When you have to make a tough decision, a difficult choice, one that will affect your life and the lives of those around you, you always have to involve them in the process, and you will find that the wisest thing to do is to unite and make the decision collectively…

Starting from us, humans, and reaching bacteria, collective decision making can be a matter of life and death, yet many factors can influence the way we think and switch our behavior from one way to another. In quorum sensing, bacteria behave in a completely different way upon reaching a certain population density, from the way each one would behave individually.

This is all obvious, but I was lately wondering, do viruses exhibit any form of such “attitude”?? What is the equivalent to quorum sensing in the world of viruses?

The work in this field was all focused on bacterial viruses or bacteriophages, and especially on the temperate lambda virus (a phage that infects E. coli).Temperate means that upon infecting a bacterial cell, the virus will be allowed to choose between two scenarios:

Either: the lytic pathway, in which the virus will use the bacterial resources to replicate itself several times, then bursting out of the cell, killing it and releasing the viral progeny.

Or: the latency or lysogenic pathway, in which the virus integrates its genetic material into that of the host, undergoing minimal transcription and translation, and just replicating and vertically transferring it as the cell divides.

So what really helps or even forces the virus into a certain direction? For a long time, it was thought that the choice is completely random, and greatly affected by environmental conditions. But Joshua Weitz (assistant professor in the school of biology, Georgia Tech) and his team were not satisfied by this answer. They wanted to justify the experimental observation that when one virus infects the cell, the result would be lysis and cell death, whereas if two or more co-infect the host, the result would be latency.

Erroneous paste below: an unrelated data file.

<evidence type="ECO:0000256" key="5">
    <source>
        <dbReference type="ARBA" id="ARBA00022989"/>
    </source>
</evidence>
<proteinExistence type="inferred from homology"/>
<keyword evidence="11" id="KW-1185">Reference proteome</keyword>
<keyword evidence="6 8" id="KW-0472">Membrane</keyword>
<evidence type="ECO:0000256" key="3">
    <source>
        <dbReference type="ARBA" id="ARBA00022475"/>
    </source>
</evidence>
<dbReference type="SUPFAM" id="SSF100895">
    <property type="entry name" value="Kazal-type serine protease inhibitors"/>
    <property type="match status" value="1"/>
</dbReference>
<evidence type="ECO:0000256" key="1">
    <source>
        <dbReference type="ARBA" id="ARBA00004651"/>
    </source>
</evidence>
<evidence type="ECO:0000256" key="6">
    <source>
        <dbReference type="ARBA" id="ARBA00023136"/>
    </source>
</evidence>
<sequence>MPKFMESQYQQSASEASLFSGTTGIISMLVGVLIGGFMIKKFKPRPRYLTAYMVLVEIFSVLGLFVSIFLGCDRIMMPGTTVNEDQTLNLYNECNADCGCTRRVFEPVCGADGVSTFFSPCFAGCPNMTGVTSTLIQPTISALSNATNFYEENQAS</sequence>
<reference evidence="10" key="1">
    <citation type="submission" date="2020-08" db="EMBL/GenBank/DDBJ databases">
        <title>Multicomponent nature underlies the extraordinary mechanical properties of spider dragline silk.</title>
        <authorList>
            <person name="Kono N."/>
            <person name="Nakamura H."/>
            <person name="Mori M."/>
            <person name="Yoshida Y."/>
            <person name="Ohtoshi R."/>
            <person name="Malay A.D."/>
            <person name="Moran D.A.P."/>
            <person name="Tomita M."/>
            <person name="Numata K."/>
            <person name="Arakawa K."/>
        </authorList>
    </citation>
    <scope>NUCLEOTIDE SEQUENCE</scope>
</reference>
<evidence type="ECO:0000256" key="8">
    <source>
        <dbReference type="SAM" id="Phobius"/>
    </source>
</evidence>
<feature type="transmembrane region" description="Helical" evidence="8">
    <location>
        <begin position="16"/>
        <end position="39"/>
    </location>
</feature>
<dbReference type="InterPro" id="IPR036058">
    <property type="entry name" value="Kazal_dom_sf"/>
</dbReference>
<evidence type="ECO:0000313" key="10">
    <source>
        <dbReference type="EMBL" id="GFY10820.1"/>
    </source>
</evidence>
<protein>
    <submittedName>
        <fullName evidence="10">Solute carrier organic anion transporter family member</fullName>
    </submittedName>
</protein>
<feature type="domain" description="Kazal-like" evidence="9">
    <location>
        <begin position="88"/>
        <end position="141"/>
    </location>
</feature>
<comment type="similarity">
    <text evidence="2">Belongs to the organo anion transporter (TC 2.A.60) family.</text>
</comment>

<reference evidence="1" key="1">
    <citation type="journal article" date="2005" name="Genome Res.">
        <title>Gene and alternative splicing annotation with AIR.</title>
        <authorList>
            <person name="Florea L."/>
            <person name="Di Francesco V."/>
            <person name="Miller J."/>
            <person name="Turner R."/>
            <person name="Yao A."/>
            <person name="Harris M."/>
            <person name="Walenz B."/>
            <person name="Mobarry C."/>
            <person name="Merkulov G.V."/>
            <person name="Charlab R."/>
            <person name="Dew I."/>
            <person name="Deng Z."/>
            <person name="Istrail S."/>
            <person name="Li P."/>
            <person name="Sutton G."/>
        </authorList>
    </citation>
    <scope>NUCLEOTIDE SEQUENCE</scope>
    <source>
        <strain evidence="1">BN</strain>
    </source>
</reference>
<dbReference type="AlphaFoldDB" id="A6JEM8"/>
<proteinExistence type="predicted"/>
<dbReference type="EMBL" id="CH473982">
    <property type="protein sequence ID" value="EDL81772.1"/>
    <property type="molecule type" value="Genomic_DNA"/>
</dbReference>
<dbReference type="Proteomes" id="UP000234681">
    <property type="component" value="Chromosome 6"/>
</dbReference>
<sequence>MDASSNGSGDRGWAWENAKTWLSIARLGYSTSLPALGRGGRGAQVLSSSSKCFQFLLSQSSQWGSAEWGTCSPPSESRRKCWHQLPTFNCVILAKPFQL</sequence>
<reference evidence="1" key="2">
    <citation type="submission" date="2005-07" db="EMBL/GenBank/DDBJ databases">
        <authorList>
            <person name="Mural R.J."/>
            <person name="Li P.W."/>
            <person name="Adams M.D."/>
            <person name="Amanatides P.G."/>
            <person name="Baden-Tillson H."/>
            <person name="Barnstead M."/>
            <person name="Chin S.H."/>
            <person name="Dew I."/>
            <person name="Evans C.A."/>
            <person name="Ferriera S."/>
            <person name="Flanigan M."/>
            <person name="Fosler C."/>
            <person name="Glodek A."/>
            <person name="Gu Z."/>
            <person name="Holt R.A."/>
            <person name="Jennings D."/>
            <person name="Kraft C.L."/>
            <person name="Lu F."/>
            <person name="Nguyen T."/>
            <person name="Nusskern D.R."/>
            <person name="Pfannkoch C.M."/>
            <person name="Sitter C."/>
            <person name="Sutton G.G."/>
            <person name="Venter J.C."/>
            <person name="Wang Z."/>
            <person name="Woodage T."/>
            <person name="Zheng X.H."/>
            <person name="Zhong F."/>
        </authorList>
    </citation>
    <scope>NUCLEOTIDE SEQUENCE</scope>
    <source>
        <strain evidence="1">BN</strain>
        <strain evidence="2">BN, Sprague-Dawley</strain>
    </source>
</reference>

Their mathematical model, based on the gene regulatory dynamics of the λ phage, shows us that the true answer lies in the levels of “gene expression”. Apparently, the process turned out to be controlled by three key genes: cro, cI, and cII. These genes are bound together by a decision loop (a feedback system) that is nonlinear and thus is tremendously affected by minimal changes in the levels of their expression into proteins, which depends on the total number of viral genomes in the host.

The negative feedback system was linked to the “cro” gene, and was triggered by the overall lower rate of mRNA transcription present at this stage, and thus its protein products inhibited the genes responsible for the production of the lysogenic proteins, and so lysis takes place.

In case of co-infection by two or more viruses, as the overall level of viral mRNA transcription is higher (although the increase could be so small!)& the products activate the “c I” gene transcription, translated into lysogenic proteins that activate & accelerate the positive feedback system, leading to even higher levels of production of the lysogenic proteins, and the cell is kept alive and kicking for a certain time period.

The “c II” gene represents a “gate” to the activation of the lysogenic cascade, activated prior to the c I gene. This is a figure I designed to simplify the idea.

Although it is far from settled, but proposing the ability of viruses to make collective decisions based on the number of viral genomes in the surrounding environment can be a very important “life” history trait. Having this trait may be critical to the evolution and survival of certain types of viruses and can explain a lot about that. But what I thought to be most interesting is this: knowing about these mechanisms can allow us to manipulate them in the future! We might be able to slow down the aggressiveness of some viral infections by driving them to latency. Even if is not a radical cure, it can greatly improve the life quality of lots of patients. Maybe in the future we would be able to find other viral functions that are driven by the same mechanisms like host resource usage or cellular penetration, and so defeating viruses in some new unconventional ways…..so let us hope and work!

Source: www.esciencenews.com

Original paper: collective decision making in bacterial viruses

Biophysical journal 15 Sept 2008 (available online)

References (Citation by ResearchBlogging)
WEITZ, J., MILEYKO, Y., JOH, R., & VOIT, E. (2008). Collective Decision Making in Bacterial Viruses☆ Biophysical Journal, 95 (6), 2673-2680 DOI: 10.1529/biophysj.108.133694

Edited on Sep 24, 2010 (07:21 CLT)

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